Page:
'Hamas, Hamas, Jews on the Gas': Dutch Police Investigating Anti-Semitic Chant Ahead of Soccer Game

Police are looking into footage of soccer fans in the Netherlands chanting "Hamas, Hamas, Jews on the gas," ahead of a match against a team known for attracting Jewish supporters.

Ajax, an Amsterdam-based soccer club, is known as the "Jewish club," and has fans that affectionately refer to themselves as "Super Jews." It's caused the team to become a target of anti-Semitic rhetoric and last week's match against Vitesse in Arnhem wasn't the first time attendees used the "Hamas, Jews on the gas," chant.

"It is downright sad that a small part was unable to behave," Pascal Van Wijk, director of Vitesse, told Gelderlander, a regional newspaper, according to a translation. "We explicitly distance ourselves from this."

Van Wijk went on to say that the Arnhem-based soccer club isn't alone in its condemnation and that the "vast majority" of supporters who behave "fully agree" the behavior is unacceptable. They've "openly" and from the heart "condemned the misconduct of the individuals."

Mayor Ahmed Marcouch also condemned the chant as "embarrassing" to the community and encouraged people to report any information they had about the people involved to the police. Officials are investigating the matter, according to the Times of Israel, and the Central Jewish Consultation called for legal action to be taken.

Supporters chanted the slogan while on the John Frost Bridge, where they hung a banner and set off fireworks, and the symbolism of the location was not lost on people. The bridge is named after John Frost, a British major-general, who led a heroic assault on German forces in September 1944 despite being significantly outnumbered.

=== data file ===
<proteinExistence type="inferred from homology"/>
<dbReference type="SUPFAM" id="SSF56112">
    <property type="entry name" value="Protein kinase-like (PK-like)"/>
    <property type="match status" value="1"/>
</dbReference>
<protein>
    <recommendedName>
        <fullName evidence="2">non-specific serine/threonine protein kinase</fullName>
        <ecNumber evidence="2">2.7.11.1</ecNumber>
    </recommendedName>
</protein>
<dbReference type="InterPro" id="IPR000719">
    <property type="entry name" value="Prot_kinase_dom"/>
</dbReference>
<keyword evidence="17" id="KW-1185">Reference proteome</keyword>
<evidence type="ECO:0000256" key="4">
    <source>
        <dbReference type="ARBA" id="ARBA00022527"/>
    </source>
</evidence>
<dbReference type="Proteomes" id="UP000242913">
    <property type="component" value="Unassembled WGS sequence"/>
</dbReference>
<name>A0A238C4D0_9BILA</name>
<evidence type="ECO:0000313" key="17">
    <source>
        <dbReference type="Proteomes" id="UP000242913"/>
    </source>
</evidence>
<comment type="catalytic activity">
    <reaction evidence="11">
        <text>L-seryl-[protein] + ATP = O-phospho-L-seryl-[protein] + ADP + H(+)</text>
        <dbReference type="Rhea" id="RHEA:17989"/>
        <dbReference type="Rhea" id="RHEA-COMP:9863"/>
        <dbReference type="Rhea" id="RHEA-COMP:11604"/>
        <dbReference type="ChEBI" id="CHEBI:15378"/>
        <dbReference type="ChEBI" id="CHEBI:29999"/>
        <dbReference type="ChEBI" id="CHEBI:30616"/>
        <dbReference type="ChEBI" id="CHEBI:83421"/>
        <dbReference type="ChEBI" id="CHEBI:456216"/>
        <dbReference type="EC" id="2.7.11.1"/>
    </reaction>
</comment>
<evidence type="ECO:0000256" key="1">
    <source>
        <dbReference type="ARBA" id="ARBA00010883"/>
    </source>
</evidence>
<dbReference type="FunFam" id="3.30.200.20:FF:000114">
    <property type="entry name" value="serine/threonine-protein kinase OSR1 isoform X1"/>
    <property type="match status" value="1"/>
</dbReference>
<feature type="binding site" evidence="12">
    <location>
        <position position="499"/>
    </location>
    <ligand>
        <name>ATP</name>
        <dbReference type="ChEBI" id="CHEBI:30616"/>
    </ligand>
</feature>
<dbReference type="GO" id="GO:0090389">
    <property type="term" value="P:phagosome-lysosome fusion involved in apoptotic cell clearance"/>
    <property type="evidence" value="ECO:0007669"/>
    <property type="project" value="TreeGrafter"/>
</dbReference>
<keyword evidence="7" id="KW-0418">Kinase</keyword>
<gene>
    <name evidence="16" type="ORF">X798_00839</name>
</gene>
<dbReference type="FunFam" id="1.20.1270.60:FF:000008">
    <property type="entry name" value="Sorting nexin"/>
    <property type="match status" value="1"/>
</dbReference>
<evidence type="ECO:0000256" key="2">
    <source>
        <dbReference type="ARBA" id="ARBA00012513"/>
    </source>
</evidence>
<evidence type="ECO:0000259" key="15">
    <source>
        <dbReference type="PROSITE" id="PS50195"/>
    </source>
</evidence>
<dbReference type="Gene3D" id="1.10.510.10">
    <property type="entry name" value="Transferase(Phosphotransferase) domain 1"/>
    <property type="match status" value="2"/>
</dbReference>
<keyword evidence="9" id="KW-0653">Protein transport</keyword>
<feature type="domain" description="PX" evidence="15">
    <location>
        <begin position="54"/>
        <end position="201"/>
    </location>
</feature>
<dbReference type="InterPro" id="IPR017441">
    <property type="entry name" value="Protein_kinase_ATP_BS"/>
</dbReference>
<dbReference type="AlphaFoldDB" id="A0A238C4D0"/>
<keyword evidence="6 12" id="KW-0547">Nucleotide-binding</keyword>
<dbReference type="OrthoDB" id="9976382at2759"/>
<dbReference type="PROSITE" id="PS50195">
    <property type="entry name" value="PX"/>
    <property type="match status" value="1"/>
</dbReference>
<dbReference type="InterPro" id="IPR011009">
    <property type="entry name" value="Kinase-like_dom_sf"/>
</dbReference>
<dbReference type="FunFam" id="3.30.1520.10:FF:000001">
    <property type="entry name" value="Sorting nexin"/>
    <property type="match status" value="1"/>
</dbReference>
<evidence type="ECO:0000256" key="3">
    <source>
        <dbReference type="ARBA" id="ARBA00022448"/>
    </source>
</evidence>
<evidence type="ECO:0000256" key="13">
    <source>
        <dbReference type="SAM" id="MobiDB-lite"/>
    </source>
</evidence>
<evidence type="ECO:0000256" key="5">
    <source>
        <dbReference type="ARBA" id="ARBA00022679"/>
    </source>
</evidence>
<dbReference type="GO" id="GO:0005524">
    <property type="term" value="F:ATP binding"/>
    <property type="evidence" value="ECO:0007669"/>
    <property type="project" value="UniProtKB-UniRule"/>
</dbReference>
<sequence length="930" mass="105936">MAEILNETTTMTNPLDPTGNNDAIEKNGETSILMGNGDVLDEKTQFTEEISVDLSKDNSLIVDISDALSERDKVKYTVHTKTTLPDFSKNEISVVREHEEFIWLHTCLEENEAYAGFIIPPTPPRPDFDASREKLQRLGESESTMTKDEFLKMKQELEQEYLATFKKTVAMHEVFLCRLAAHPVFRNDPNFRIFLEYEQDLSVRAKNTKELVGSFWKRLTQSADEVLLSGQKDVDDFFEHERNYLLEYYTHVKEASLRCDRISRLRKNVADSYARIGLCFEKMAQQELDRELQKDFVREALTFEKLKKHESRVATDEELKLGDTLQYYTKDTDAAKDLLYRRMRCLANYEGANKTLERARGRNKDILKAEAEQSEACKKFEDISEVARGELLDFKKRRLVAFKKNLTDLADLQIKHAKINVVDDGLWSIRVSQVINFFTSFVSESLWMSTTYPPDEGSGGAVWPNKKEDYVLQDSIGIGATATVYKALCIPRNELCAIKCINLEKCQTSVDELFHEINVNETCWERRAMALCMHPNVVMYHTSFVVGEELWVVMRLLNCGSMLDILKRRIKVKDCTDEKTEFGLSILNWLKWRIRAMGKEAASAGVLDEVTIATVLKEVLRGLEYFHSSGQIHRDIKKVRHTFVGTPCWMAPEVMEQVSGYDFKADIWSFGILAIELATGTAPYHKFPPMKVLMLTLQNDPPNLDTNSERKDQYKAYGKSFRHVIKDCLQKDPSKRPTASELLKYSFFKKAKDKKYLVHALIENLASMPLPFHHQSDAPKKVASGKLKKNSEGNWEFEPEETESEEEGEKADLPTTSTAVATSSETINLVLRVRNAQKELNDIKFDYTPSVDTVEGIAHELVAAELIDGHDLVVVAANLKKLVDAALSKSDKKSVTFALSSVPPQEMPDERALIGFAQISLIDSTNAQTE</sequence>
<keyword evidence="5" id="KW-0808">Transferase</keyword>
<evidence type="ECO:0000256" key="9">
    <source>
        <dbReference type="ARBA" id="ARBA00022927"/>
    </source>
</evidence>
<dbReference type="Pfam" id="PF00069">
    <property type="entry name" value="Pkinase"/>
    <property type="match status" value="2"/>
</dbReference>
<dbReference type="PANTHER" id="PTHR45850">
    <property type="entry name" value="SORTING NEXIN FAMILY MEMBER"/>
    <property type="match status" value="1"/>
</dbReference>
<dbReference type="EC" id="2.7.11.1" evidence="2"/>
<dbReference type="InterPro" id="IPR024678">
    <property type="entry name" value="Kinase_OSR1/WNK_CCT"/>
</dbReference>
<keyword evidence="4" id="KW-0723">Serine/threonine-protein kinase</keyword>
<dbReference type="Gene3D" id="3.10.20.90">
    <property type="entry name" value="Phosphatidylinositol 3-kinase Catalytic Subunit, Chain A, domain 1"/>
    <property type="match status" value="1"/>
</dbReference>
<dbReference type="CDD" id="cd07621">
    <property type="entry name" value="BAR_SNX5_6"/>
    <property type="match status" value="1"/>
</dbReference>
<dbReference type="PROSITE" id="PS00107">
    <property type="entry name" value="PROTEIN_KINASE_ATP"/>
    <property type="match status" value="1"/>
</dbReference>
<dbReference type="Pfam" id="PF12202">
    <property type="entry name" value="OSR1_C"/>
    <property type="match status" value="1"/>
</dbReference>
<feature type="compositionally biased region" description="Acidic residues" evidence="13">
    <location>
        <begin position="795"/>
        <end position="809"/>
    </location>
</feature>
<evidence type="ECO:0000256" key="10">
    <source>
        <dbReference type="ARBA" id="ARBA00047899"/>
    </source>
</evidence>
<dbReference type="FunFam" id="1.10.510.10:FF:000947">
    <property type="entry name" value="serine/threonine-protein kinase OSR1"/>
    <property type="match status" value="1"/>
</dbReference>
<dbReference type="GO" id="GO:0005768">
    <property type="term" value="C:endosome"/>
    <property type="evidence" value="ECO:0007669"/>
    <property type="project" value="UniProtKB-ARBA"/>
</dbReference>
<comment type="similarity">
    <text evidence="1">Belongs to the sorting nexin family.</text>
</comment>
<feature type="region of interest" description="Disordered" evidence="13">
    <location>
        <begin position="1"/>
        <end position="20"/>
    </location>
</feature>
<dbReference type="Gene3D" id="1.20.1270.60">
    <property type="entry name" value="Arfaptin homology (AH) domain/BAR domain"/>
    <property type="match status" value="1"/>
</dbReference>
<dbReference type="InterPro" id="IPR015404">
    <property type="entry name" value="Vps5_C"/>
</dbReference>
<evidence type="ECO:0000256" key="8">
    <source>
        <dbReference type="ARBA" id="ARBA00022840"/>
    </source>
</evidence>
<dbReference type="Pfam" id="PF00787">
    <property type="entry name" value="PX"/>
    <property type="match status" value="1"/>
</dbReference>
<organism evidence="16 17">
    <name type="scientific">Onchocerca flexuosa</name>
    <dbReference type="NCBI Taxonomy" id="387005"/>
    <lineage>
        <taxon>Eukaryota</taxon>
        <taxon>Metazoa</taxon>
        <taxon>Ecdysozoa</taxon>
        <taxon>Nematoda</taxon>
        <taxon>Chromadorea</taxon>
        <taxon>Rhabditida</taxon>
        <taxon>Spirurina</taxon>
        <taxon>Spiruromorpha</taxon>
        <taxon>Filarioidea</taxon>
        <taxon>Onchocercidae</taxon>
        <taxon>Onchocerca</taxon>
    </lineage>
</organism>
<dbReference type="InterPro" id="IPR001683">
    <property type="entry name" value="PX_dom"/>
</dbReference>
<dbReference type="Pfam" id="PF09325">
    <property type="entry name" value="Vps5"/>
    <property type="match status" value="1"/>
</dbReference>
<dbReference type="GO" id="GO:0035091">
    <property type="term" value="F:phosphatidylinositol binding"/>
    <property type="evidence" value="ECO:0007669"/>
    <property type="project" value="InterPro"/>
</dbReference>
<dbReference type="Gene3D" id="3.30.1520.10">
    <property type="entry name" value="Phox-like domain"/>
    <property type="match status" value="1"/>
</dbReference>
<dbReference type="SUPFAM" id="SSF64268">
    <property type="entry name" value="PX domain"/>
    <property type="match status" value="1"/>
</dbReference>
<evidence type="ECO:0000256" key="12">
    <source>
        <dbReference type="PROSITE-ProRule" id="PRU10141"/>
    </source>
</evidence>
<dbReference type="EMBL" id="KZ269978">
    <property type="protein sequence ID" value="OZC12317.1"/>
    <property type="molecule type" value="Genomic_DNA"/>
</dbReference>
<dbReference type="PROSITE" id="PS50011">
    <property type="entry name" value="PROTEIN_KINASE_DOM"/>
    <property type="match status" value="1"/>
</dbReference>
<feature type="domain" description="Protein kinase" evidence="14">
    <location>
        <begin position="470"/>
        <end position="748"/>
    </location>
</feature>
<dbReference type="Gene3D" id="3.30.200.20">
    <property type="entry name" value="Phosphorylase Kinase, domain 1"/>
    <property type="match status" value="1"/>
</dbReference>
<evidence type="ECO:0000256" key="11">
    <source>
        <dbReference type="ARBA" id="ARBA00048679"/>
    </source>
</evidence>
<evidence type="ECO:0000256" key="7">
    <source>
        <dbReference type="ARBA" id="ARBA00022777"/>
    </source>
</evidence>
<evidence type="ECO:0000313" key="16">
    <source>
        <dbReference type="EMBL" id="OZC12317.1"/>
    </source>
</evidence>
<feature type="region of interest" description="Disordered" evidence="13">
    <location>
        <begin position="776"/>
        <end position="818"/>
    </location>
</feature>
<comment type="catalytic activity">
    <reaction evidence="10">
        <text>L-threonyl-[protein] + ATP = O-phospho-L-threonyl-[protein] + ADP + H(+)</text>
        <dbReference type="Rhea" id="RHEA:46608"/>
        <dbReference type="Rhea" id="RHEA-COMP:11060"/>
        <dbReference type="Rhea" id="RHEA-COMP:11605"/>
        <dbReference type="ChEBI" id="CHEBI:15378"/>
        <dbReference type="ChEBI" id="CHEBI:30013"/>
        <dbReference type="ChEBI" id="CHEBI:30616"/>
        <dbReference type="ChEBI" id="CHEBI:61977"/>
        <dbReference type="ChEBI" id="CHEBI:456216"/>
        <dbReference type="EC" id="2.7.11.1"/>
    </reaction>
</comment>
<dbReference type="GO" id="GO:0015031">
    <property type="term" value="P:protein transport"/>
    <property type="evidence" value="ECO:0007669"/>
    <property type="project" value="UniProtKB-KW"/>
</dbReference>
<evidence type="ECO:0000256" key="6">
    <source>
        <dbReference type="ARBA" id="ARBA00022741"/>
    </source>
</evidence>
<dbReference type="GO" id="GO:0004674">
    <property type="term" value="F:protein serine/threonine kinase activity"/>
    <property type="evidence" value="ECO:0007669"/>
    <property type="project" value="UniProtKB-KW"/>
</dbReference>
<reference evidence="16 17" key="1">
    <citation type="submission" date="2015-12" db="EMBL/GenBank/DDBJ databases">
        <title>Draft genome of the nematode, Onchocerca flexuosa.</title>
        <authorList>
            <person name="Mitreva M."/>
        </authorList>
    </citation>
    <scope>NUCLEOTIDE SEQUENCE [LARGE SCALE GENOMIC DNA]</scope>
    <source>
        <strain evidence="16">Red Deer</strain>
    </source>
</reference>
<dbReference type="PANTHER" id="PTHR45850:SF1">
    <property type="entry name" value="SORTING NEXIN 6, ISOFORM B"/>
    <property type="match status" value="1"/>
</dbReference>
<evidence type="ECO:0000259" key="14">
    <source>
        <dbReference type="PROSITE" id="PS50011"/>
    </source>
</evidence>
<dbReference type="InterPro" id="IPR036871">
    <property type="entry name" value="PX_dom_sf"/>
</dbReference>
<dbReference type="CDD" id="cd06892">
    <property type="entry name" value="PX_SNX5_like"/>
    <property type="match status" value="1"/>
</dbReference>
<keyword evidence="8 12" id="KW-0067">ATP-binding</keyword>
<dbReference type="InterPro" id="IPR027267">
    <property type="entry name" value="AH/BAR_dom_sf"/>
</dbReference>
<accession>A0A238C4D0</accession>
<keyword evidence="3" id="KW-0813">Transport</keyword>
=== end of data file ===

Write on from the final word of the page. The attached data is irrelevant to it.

"'Jews on the gas' chant on the bridge that is named after a hero who fought against the perpetrators of the Holocaust," Coen Verheji, party leader of the PVV, posted on Twitter. "You cannot sink much deeper. Arnhem is ashamed of you!"

ajax antisemitis hamas jews on gas
Dutch police are investigating soccer fans who chanted "Hamas, Hamas, Jews on the gas," ahead of a match. Above, an Israeli flag is shown by Ajax supporters during the Champions League Match between Ajax and Valencia in the Amsterdam Arena on March 3, 2003, in Amsterdam. Vi Images/Getty Images

Organizers of the April 14 display on the bridge posted on Facebook that it was intended to show support for the Vitesse players ahead of the KNVB Cup final match, which was played on Sunday. They acknowledged people used "inflammatory" rhetoric, according to a Facebook translation, but said they were "immediately addressed."

In 2017, the Center for Information and Documentation Israel (CIDI) called for supporters of the Alkmaar Zaanstreek, a Dutch soccer club commonly referred to as AZ, to be prosecuted for using anti-Semitic taunts. During a match against Ajax, CIDI said supporters chanted, "My father was in the commandos, my mother was in the SS, together they burn Jews because Jews burn the best."

The club took action against those involved but the CIDI said the only way to combat discriminatory chants is to draw a "clear line" and show people they're prohibited by law.

When Feyenoord fans used the chant in 2019 ahead of a match that took place on International Holocuast Remembrance Day, police fined them 500 euros. Vitesse also banned six supporters from the stadium after they yelled the "Hamas, Jews on the gas," chant during a 2018 match against Ajax.

"People are using this to make the most horrible songs, and they say, 'Yeah, but it's against Ajax, it's not against Jews,'" Esther Voet, editor of the NIW, a weekly Jewish newspaper, told CNN in 2019.

David Endt, Ajax's former general manager, told CNN he wasn't fond of the team's supporters calling themselves "Jews," even if it's done in an affectionate way. By taking on that identity, he said it gives people an "alibi" to shout horrible things and hurt people "who have nothing to do with football."

Supporters are known to walk behind the Israeli flag and bring it with them to games and Endt acknowledged that it's a symbol of support. But, he called it "the wrong symbol" and advocated for teaching younger kids about the meaning of the Jewish flag.

A police spokesman told Gerlander fighting discrimination is a "high priority" so they were going to investigate the matter. However, the spokesman added that their investigation depends on the information they receive from the public.

Newsweek reached out to the Netherlands police, Ajax and Vitesse for comment but did not receive a response in time for publication.